We all spend a lot of time in our lives working to minimize “the awkward.” We mentally rehearse little phrases to fill uneasy silences. We employ carefully crafted expressions to communicate the difficult messages. We avoid unpleasant circumstances like the plague, and we are all quick to play the awkward blame game.
It’s natural, really. Who wants to witness a never-ending, foot-in-the-mouth conversation with a colleague? Awkward situations are often uncomfortable because they are embarrassing or difficult.
But maybe there is more than meets the eye when it comes to uncomfortable.
So today, my advice is to EMBRACE the AWKWARD. Of course, there are limits to such advice. I am not recommending that you say inappropriate things or try to make others feel uneasy. I want to suggest that maybe awkward situations are not all bad.
Sometimes I feel uncomfortable because I am trying something new. As we all know, creativity takes courage. When you are pitching a new idea, sometimes the faces of your audience members are less than encouraging. You might even feel awkward. But should this experience be avoided?
We miss out on a lot when we are too afraid of “the awkward.” The classic example is avoiding confrontation. We do not stand up for ourselves in conversations and meetings. We choose to be silent rather than to be uncomfortable. Consequently, we lose out on significant raises and great projects. Or worse, we sacrifice a better relationship because of fear of a tense moment. I suggest that it might be time for us to be brave. Be respectful and prudent. But be brave. Pitch our ideas with zeal! Articulate our position valiantly!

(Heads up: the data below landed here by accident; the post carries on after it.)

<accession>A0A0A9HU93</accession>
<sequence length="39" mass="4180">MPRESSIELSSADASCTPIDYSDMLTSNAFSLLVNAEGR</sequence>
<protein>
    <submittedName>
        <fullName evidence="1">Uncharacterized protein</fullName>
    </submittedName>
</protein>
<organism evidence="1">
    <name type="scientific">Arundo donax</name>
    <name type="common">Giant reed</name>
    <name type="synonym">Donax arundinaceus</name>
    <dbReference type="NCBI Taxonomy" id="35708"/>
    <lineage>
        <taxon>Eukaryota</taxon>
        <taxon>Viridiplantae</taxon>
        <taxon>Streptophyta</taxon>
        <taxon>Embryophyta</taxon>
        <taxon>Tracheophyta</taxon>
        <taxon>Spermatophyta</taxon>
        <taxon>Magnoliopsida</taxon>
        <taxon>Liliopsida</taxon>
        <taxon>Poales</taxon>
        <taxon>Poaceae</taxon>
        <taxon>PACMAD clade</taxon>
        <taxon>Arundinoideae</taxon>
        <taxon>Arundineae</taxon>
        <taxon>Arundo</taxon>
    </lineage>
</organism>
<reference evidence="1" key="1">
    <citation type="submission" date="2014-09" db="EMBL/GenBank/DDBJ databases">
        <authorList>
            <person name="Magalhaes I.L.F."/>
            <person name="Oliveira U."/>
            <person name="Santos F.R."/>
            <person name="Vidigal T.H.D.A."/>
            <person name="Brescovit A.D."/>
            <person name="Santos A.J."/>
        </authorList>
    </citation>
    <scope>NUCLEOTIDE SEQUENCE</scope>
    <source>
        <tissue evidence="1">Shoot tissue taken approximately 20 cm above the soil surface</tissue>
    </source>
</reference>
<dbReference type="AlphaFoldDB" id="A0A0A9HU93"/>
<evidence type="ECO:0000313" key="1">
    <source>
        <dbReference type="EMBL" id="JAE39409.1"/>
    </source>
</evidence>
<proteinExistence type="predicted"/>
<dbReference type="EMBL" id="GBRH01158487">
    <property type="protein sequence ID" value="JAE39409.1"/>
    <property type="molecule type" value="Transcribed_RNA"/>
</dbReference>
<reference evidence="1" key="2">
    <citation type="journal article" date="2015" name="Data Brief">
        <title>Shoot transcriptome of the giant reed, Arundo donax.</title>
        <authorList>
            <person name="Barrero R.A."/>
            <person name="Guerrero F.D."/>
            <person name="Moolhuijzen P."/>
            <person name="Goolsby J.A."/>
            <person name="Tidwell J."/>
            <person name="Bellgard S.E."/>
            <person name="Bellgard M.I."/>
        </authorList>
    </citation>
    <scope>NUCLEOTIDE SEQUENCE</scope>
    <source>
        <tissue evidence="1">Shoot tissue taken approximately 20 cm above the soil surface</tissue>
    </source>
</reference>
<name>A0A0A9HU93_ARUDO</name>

We let fear of the awkward take control of our lives in another way. Have you thought about writing someone a thank you note and then you chickened out? You might have thought it would seem too forward or be out of place. Most of us are guilty of holding back praise because we think it might be uncomfortable. We do not compliment others when we should; we fail to congratulate when it is appropriate. Sometimes it’s not because we’re forgetful or ungrateful. We just don’t know if it’s appropriate. And it might not be. But what if it is? What if we’re just letting fear control us when we should be brave? When should give over-the-top commendation, we keep silent. When we should be embarrassingly grateful, we give a terse “thanks!”
My bet is that it won’t even be uncomfortable. Maybe for a moment, we’ll feel uneasy, but then it’ll be over. We’ll be thankful we said it, and “the awkward” won’t be in control any longer.